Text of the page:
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P216 Analysing the success rates of pleurodesis in patients admitted to an elective short stay ward
  1. AB Bibi,
  2. SW Wilson,
  3. NA Anwar
  1. Hospitals East Lancashire NHS Trust, Blackburn, England

Abstract

Introduction Pleural effusions are a common respiratory problem and account for 20,000 hospital episodes annually. 70% of patients need admission of 7 days or more (1). Treatment options include pleurodesis and long term indwelling pleural catheters (IPC)(2). Traditionally, management has involved recurrent lengthy hospital admissions which are both inconvenient for the patient and expensive. To reduce these problems, we admit patients to an elective short stay ward where they undergo pleurodesis and are discharged after 1–2 days.

Aim To assess the effectiveness of pleurodesis in patients admitted to an elective short stay ward.

Method We retrospectively reviewed 33 patients who were managed on an elective ward. A 12F Chest drain was inserted followed by administration of 4g sterile talc. Patients who did not re-attend with an effusion within in the following six months, or prior to dying were considered a success.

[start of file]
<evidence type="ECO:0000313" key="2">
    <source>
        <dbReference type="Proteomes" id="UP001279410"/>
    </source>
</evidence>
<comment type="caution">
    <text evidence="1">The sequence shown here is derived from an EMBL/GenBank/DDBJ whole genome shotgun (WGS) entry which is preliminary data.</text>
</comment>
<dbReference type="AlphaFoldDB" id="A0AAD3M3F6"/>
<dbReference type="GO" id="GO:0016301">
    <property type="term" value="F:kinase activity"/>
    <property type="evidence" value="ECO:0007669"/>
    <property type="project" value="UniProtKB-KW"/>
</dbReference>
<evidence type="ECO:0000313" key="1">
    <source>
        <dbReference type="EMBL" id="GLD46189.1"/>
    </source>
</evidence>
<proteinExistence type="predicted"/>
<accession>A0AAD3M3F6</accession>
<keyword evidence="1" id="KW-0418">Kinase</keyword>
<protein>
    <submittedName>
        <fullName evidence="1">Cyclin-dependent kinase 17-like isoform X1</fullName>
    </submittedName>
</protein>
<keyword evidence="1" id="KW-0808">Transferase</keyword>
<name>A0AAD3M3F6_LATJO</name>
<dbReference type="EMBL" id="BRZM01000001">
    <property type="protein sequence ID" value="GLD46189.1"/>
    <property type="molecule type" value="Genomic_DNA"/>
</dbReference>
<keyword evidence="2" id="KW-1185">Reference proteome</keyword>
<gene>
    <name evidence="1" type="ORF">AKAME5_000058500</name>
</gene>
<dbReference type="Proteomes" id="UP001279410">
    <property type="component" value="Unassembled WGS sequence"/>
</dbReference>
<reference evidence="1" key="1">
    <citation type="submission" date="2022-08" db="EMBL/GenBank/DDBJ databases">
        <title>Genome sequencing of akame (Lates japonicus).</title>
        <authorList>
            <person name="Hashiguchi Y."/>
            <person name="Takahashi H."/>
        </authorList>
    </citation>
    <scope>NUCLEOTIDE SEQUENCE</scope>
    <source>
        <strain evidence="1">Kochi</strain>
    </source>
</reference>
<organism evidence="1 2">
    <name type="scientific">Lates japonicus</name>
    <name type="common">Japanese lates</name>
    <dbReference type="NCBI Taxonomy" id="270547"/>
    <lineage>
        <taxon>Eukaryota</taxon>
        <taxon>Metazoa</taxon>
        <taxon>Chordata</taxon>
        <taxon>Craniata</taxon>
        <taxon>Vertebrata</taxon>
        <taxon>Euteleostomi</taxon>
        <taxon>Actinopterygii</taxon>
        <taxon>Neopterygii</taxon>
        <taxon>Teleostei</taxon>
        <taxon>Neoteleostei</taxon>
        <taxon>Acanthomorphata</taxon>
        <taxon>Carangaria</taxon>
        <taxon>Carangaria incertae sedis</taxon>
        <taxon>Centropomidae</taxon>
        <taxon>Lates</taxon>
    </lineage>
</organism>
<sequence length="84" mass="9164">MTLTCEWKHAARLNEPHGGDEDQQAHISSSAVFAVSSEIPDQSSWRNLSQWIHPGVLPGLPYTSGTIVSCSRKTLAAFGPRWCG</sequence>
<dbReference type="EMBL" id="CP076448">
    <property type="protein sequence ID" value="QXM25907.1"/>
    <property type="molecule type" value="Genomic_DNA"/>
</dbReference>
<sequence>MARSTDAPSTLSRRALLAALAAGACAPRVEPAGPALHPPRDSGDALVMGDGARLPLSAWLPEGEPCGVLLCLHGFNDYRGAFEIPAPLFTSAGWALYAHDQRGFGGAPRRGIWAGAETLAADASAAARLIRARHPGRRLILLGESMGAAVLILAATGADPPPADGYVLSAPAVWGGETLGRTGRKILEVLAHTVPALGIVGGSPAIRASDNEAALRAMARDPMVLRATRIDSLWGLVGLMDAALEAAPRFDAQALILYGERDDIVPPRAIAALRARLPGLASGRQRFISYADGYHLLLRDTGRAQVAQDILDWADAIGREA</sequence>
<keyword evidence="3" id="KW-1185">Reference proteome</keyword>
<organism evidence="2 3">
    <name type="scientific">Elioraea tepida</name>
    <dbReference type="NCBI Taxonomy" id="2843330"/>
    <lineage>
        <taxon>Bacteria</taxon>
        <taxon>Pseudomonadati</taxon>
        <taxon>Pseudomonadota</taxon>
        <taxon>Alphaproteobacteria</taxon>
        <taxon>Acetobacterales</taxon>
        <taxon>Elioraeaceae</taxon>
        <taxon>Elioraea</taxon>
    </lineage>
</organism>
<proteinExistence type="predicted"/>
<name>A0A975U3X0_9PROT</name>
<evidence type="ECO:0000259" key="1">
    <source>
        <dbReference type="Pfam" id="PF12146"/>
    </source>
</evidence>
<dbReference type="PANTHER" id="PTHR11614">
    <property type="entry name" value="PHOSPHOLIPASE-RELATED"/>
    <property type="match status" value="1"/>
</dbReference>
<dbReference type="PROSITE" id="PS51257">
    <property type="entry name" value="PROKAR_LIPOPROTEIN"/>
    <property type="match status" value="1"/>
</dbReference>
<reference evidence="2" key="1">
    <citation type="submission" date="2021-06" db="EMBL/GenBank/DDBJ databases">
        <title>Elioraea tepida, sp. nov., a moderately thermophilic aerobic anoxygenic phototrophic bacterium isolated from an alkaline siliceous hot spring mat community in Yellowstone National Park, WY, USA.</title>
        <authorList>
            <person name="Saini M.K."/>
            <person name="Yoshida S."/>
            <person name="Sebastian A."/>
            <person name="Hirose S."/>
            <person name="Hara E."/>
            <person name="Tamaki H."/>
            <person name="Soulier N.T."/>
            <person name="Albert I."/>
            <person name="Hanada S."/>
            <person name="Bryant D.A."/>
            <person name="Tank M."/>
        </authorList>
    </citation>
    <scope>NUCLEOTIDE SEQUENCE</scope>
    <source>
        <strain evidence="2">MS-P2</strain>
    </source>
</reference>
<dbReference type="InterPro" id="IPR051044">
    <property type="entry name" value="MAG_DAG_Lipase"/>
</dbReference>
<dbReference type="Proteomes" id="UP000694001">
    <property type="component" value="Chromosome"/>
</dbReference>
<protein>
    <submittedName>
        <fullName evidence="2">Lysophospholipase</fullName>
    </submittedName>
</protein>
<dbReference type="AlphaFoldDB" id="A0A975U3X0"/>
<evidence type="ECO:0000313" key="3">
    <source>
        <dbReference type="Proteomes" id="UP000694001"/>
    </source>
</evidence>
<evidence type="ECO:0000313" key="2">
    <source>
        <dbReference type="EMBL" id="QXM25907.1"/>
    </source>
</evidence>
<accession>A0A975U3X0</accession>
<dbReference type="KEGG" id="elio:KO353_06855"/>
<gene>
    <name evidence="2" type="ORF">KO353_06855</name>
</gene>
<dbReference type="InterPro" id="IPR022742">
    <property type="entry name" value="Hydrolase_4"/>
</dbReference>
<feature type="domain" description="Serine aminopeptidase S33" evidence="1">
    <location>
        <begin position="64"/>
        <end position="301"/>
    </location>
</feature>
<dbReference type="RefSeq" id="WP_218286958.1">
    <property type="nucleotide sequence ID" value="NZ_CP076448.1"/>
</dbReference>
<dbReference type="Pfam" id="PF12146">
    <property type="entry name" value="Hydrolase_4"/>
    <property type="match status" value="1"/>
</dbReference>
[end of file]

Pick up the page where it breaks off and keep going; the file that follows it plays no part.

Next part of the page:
Results During 2009–2010, 33 patients with an average age of 66.5 years underwent pleurodesis on the elective short stay ward. 23/33 patients did not re-attend with an effusion within six months (70%). However, 10 re-attended with a recurrent effusion despite talc (30%). Of these, 3 patients had trapped lung on their xray and 1 had a chylothorax. Both are reported causes of failure (2).Chest drains stayed in for 1–2 days, with an average inpatient stay of 2 days. 18/33 patients died within 3 months of admission (54%). Of the 10 that re-attended, 6 died within 3 months (60%). There were no complications resulting from this procedure.

Conclusions Patients who are admitted to an elective short stay ward are managed safely and effectively. They require a shorter inpatient hospital stay which is cost-effective. Our results illustrate 70% of patients did not require an IPC but treatment with pleurodesis alone was sufficient to prevent re-attendances.Most patients do not require an acute hospital admission. Patients who do re-attend with a recurrent effusion due to trapped lung can be considered for IPC.

References

  1. Hospital statistics for pleural effusion. DoH.2002–2003. (Accessed June 2013) www.rightdiagnosis.com/p/pleural_effusion/stats.htm.

  2. Roberts ME, Neville E et.al. BTS Pleural Disease Guideline. Management of a malignant pleural effusion: Thorax;2010;65(2)

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